A high-profile enterprise like the voucher initiative for pre-school provision inevitably engenders strong feelings. The pressure on our research group at Stirling University, which has the responsibility for the national evaluation of the scheme, to provide information at the earliest possible moment on how things have gone is intense. At this time we have few findings which we can with confidence offer to the public or the politicians; the initiative has been in place for only one term and we have collected limited data. On February 7, however, we are spending a day with various interested parties, including the local evaluators from the four pilot schemes in Argyll and Bute, East Renfrewshire, Highland and North Ayrshire. National and local evaluators will share preliminary findings from our various perspectives, and explain how these will develop over the rest of the pilot year.
For our part, we will report on an initial exploratory part of our research which has involved interviews with 102 pre-school providers in the pilot areas and 116 parents who have taken up vouchers. Because the Scottish Office has been particularly concerned to have data from private and voluntary sector providers, the sample is heavily biased towards those sectors although some local authority providers are included. The parents' sample, however, reflects the balance of provision in all three sectors.
We have concentrated in our preliminary analysis on what might be called "operational matters" because that has been the Scottish Office's priority. Many other aspects of our research still have to be explored. In providing a brief summary of our findings in this article, we have to hedge around with all the usual researchers' warnings about treating what we have to say with caution - the kind of caveats that so irritate policy-makers and practitioners who want answers now.
Among pre-school providers, registration for vouchers has been given to all those designated by the local authorities, but to fewer than half of those in the private and voluntary sectors - from 19 per cent to 46 per cent in the four pilot areas. The proportion of parents taking up vouchers, however, has been high: the lowest figure in any of the pilot areas was more than 96 per cent of those eligible. Most, between 59 per cent and 74 per cent, had taken advantage of local authority provision and a very high proportion of children attended for the full five sessions each week at only one centre.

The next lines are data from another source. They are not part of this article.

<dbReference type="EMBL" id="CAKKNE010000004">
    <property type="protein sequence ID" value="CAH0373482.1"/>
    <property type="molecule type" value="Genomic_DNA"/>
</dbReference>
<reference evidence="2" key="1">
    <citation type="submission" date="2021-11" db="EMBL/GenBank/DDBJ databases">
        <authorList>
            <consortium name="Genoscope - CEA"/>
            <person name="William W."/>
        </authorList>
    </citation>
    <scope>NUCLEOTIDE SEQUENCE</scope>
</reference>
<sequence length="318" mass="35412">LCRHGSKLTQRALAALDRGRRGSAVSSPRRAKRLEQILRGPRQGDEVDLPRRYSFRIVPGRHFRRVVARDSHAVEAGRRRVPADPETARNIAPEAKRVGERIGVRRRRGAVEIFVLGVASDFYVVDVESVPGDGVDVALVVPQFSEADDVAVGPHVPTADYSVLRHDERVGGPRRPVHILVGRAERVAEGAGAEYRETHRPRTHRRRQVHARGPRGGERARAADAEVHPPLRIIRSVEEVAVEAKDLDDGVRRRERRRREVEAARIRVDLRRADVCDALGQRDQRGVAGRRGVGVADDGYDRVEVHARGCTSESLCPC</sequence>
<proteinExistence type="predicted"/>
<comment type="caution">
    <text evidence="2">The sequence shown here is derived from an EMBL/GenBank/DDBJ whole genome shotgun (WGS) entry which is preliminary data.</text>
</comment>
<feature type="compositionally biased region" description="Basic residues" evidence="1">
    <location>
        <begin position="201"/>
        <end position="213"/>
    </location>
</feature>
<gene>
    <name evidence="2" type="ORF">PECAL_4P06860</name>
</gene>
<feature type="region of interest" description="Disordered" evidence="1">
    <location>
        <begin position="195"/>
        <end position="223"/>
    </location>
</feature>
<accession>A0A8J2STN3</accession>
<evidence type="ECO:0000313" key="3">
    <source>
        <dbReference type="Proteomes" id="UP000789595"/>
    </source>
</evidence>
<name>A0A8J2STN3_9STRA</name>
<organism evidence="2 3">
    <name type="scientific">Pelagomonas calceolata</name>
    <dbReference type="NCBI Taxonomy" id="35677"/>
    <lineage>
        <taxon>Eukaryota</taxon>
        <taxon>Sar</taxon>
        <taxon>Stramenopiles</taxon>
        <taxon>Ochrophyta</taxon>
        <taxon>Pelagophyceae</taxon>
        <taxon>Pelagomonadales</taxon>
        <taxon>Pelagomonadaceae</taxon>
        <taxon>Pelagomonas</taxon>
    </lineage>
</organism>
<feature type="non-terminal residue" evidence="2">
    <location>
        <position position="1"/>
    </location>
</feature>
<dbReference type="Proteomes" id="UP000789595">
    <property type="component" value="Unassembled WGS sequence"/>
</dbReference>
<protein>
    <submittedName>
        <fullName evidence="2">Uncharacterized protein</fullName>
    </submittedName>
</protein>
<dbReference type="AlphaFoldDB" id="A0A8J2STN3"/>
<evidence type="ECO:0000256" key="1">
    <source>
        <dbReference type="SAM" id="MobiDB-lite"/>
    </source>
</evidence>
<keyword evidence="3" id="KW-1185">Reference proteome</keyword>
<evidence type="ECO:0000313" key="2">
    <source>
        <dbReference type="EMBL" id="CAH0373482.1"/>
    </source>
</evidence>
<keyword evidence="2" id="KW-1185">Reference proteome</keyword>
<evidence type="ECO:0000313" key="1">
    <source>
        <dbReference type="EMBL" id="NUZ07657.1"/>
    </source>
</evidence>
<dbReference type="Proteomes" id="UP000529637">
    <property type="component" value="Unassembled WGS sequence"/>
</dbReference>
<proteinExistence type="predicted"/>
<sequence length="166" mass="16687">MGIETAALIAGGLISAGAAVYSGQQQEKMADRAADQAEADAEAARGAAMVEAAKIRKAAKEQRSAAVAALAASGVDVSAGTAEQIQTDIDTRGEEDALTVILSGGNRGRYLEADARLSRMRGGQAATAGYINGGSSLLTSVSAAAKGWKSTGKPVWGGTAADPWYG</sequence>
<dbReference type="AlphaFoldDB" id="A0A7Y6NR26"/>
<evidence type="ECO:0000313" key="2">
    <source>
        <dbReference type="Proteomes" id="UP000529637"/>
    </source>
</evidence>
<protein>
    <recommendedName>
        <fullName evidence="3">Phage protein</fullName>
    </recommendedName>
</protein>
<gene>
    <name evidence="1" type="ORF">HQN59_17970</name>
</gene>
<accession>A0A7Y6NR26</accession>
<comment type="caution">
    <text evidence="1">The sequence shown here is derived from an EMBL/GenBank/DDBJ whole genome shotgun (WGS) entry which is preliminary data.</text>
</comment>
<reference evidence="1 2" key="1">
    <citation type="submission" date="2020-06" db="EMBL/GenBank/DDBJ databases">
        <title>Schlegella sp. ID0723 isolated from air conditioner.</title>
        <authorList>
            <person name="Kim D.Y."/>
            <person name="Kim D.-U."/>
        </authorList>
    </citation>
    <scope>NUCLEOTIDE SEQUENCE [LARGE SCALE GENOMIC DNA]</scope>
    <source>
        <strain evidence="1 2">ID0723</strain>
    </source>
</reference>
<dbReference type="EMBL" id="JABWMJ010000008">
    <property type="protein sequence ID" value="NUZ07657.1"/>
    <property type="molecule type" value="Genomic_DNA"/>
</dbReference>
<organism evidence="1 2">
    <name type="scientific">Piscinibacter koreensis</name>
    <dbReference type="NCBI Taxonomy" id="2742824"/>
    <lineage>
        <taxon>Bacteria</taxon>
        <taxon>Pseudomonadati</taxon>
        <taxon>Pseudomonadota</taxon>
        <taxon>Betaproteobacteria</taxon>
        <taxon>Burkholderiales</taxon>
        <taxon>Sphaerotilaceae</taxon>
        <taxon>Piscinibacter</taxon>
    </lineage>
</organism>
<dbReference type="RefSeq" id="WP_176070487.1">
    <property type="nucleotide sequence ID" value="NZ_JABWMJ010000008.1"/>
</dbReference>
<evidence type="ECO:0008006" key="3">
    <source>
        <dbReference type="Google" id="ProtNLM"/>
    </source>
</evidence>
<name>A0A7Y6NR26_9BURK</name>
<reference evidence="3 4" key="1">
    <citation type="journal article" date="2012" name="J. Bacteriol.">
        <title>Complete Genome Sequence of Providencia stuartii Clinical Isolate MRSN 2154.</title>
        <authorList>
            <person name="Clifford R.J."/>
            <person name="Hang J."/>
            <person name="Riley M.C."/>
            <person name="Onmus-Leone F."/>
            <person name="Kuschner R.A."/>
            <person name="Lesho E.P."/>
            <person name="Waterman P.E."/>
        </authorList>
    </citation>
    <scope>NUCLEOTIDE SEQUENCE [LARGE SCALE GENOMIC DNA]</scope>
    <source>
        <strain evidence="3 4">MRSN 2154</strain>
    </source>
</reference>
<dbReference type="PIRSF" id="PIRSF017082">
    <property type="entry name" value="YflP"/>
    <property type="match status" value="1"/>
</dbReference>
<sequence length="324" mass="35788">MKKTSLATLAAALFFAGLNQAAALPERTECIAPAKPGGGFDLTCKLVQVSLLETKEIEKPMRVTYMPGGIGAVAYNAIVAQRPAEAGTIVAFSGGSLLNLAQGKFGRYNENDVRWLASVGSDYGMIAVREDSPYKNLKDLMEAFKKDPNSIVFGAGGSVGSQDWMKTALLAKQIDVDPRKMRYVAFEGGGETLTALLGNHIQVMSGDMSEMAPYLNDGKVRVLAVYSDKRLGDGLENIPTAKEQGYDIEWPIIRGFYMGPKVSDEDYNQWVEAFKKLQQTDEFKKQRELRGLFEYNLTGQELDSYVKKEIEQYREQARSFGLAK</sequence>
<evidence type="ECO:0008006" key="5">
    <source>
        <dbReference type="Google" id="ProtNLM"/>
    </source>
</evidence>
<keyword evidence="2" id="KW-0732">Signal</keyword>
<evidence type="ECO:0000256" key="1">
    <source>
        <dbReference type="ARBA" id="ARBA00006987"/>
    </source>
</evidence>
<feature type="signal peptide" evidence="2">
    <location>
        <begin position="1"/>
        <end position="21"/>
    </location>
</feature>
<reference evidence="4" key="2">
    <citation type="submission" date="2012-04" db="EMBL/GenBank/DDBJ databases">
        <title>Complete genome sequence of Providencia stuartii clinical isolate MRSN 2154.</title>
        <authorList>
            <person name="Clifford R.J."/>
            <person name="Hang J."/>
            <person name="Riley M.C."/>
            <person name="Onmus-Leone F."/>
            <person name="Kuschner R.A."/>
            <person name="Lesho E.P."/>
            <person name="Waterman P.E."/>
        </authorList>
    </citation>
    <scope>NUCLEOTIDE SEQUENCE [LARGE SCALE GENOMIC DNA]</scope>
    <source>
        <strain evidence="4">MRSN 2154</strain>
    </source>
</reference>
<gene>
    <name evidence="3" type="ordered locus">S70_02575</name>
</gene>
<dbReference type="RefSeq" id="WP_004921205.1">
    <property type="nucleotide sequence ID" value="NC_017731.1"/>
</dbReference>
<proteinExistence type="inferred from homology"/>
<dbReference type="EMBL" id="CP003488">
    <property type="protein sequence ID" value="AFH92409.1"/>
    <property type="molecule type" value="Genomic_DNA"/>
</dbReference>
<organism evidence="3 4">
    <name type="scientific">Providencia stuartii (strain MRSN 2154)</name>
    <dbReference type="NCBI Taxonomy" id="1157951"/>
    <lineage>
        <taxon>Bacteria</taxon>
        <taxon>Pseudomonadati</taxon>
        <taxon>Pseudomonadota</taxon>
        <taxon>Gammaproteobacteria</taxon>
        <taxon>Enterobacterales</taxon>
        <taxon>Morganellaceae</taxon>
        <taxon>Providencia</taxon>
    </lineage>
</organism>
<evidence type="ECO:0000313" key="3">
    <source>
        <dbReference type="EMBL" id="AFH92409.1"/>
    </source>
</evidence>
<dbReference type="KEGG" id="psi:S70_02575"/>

In only one of the more rural areas was there a significant number of cases where children attended at more than one centre or for fewer than five sessions; much of this was in the private and voluntary sector. There was some evidence that the increases in provision had the effect of enabling children to spend more time in nursery or playgroup than they otherwise might have done, rather than of substantially increasing the numbers of children having any kind of pre-school provision.
There has been a series of procedures through which providers have had to weave. Perhaps the most important of these were the initial Profile of Education Provision, required before registration was granted by the Scottish Office, and HMI inspection at a later stage. While neither of these presented great problems for the local authority providers, both had some daunting aspects, especially for those in the voluntary sector.
Complaints about the profile's length, unfamiliarity, use of jargon and repetition were common, and many were perplexed about how they were expected to respond to HMIs' comments. In the end, however, there was some consensus that the profile and inspection had value in helping to establish what was expected of high quality provision, even if a significant number of providers were deterred from applying.